fbpx
Analysis

Hard Brexit makes mockery of new industrial strategy

by Stewart Fleming | 28.11.2017

Pity poor Business Secretary Greg Clark. He has been sent out to the wicket to play for Britain with a bat which has, to quote Geoffrey Howe’s famous resignation statement from 1990, “already been broken by the team captain.”

The team captain in this case is Theresa May, not Margaret Thatcher. Clark, who launched his shiny, new 255 page Industrial Strategy White Paper yesterday, is being asked by May to champion a policy for a team, her Cabinet, which is not sure whether it even likes the idea of an industrial strategy. It is also a team which is committed to, but divided about, a “hard Brexit” strategy which will make delivering results impossible.

Here the lessons of history are unequivocal.

As Correlli Barnett pointed out in his great industrial history “The Audit of War”, Britain’s global industrial and technological economic leadership was already drawing to a close by the late 1890’s. In 1891, the President of Britain’s Iron and Steel Institute, was warning its members that they faced a challenge from “small armies of highly trained chemists… in constant employment in magnificent manufacturing facilities in Germany”. In Britain, as early as 1890 “no such deployment of science existed” in the steel, electro mechanical and mechanical engineering sectors, Barnett notes.

Pharmaceuticals and aviation apart, in the UK the gap between science and business has never been closed in spite of numerous attempts stretching back decades.

Then Prime Minister Harold Wilson’s attempt at industrial policy, based in part around the creation in 1966 of the Industrial Reorganisation Corporation, failed dismally, dooming his hopes of harnessing, to Labour’s cause, what he dubbed “the white heat of the technological revolution”.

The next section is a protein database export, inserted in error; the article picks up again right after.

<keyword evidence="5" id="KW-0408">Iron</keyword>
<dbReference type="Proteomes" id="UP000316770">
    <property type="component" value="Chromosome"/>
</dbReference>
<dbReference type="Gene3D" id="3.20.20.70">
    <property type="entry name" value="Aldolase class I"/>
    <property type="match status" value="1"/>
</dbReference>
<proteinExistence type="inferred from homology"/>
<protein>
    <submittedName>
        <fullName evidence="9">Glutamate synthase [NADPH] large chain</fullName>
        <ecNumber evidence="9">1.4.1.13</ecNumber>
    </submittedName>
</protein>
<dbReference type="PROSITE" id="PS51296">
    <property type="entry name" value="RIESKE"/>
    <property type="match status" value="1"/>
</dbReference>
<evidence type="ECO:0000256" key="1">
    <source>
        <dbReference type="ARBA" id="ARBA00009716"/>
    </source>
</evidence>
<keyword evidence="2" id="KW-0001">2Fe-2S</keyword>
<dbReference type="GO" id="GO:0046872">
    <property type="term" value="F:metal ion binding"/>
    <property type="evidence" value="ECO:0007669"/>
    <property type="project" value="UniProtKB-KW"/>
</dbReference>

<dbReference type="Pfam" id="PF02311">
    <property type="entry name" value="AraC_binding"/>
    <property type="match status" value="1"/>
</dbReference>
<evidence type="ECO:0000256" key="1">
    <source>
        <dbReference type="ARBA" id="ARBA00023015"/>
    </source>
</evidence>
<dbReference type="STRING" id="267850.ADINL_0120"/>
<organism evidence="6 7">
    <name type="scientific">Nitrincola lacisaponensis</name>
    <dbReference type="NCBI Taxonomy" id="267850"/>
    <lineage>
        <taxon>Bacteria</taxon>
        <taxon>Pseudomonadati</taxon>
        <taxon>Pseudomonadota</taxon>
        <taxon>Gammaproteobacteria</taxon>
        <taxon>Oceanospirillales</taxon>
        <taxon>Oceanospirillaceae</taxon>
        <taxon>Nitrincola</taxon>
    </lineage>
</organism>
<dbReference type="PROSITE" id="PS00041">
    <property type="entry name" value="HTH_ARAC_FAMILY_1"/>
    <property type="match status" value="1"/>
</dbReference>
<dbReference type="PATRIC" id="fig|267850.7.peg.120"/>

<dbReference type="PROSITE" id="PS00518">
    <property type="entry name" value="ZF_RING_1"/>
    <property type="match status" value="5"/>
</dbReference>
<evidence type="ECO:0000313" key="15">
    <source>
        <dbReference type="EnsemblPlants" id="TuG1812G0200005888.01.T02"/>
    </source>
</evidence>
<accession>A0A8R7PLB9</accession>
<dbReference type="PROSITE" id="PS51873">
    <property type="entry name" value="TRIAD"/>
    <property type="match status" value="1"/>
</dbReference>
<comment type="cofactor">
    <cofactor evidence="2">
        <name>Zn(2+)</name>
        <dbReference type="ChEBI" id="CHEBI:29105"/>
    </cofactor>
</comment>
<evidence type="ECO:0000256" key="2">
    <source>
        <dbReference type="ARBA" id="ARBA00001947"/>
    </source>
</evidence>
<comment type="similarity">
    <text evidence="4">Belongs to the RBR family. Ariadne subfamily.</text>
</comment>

Clark seems to have learned nothing from history, despite his empty rhetoric about making the UK “the world’s most innovative nation by 2030”. Amongst the lessons from past failures and from one of the success stories highlighted by Correlli Barnett, Germany, is that a successful industrial policy needs both a firm long-term commitment from government and close cooperation with the scientific community and business.

Worrying then that business is scared stiff of hard Brexit. This threatens the nation’s supply chain trade links with its biggest market, the EU. It puts at risk the free movement of highly skilled workers. It could choke off the foreign direct investment and technology transfers which, as the success of the foreign owned “British” motor industry shows, has been vital in the sector’s renaissance since the failure of Wilson’s policies in the 1970s.

A government with well-designed strategy would not trigger it as the economy weakens. Brexit-induced inflation, debt-fuelled growth, eroding consumer incomes and confidence, and weakening investment all point in this direction as the OECD, the advanced economies’ official think tank, points out today. The OECD also raises the spectre of rising unemployment as growth weakens to 1% over the next two years, even with a stabilising transition agreement. Good luck, Greg Clark.

Want more InFacts?

Click here to get the newsletter

Your first name (required)

Your last name (required)

Your email (required)

Choose which newsletters you want to subscribe to (required)
Daily InFacts NewsletterWeekly InFacts NewsletterBoth the daily and the weekly Newsletter

By clicking 'Sign up to InFacts' I consent to InFacts's privacy policy and being contacted by InFacts. You can unsubscribe at any time by emailing [email protected]

Edited by Hugo Dixon

3 Responses to “Hard Brexit makes mockery of new industrial strategy”

  • Stewart Fleming is quite right, but omits a crucial dimension of British industrial policy. Long established teams of engineers, scientists and mathematicians must be retained for the sake of national competence and capacity to deliver defence equipment. British defence capability now and in future is put at risk with Brexit. Often, civilian technologies are adapted with special or enhanced performance characteristics for military purposes. So why put at risk the survival of successful teams of technologists, often composed of specialists of various nationalities?

  • Stewart Fleming is quite right, but omits a crucial dimension of British industrial policy. Long established teams of engineers, scientists and mathematicians must be retained for the sake of national competence and capacity to deliver defence equipment. British defence capability now and in future is put at risk with Brexit. Often, civilian technologies are adapted with special or enhanced performance characteristics for military purposes. So why put at risk the survival of successful teams of technologists, often composed of specialists of various nationalities, people who might consider themselves no longer welcome in the United Kingdom?